For sophomore Erin Wilson, that “friend” is her half-brother’s mom’s ex-husband.

“I don’t know if he knows (my family uses) it,” Wilson said. “He knows some people use it, but I don’t think he knows how many people do.”

She said he gave his password to a few people who then passed the information to others. Wilson received it from her half-brother.

She said her half-brother’s mom’s ex-husband doesn’t use the account much, so she encounters few problems.

“Sometimes he won’t pay for it (on time), and then (my family) can’t watch it, which is annoying,” Wilson said.

Sophomore Joanne Tsai doesn’t have that problem since she pays for her own Netflix account.

Tsai said she started using Netflix only after coming to the U.S. from Asia, where she has lived in China and Taiwan.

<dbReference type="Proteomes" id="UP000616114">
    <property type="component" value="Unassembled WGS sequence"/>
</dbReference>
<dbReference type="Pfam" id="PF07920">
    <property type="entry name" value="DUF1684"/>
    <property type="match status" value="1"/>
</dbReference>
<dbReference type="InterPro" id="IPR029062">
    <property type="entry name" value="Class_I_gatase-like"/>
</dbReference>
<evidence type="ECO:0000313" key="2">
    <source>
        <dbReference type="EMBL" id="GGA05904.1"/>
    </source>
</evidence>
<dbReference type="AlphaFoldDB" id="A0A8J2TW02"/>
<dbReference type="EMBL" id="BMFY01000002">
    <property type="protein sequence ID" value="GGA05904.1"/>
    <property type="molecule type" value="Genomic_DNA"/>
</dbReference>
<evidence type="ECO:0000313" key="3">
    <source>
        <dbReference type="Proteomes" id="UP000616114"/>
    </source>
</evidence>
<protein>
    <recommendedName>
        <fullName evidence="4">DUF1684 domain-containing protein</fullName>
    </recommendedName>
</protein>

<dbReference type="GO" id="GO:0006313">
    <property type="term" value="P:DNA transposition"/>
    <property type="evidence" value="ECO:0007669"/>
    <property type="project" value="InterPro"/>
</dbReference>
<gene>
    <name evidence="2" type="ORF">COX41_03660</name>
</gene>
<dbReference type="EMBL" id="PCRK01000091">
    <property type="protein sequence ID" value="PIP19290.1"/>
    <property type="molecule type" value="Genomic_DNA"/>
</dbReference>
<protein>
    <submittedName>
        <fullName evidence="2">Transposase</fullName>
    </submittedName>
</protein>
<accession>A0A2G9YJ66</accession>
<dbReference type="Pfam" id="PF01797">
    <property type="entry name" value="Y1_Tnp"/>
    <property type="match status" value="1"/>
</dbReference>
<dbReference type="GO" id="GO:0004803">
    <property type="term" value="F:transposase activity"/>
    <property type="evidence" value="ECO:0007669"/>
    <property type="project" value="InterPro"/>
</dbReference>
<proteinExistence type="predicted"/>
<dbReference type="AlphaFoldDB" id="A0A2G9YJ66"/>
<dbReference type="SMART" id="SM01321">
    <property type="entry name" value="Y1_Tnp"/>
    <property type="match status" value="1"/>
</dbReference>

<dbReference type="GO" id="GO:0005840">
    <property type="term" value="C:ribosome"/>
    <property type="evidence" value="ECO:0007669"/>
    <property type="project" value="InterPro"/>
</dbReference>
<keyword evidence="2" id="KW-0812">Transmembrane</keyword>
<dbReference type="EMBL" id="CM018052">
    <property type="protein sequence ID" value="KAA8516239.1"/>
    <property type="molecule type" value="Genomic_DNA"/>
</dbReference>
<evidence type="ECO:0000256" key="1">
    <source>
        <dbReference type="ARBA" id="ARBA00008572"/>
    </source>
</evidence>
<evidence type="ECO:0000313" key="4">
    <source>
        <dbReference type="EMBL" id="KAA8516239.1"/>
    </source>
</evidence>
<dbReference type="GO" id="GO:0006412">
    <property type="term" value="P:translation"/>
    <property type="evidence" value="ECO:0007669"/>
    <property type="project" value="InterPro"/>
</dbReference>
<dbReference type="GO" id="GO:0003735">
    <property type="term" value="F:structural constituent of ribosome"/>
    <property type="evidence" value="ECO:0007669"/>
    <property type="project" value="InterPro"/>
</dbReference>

While Netflix is available in Taiwan, Tsai said people don’t use it as often as they do in the United States.

“Some shows they offer here are not offered in Taiwan,” Tsai explained.

Netflix is blocked in China, and Tsai said she didn’t know a lot about Netflix before coming to the U.S.

“My parents don’t use Netflix, so I pay for my own account,” Tsai said.

Tsai also uses Amazon Prime Video but said the shows on Netflix are better.

Senior Grace Naify also pays for her own account — but it’s not Netflix.

Naify paid for a premium account on DramaFever, a Korean Drama streaming service that shut down in October. According to Variety, this was due to the increase of licensing costs for U.S. distribution of K-dramas.

“They also had some Japanese shows, but not anime,” Naify said.

“It was mostly all dramas. They had a lot of Chinese stuff too.”

Now Naify uses Viki, which she said has many of the same shows DramaFever did.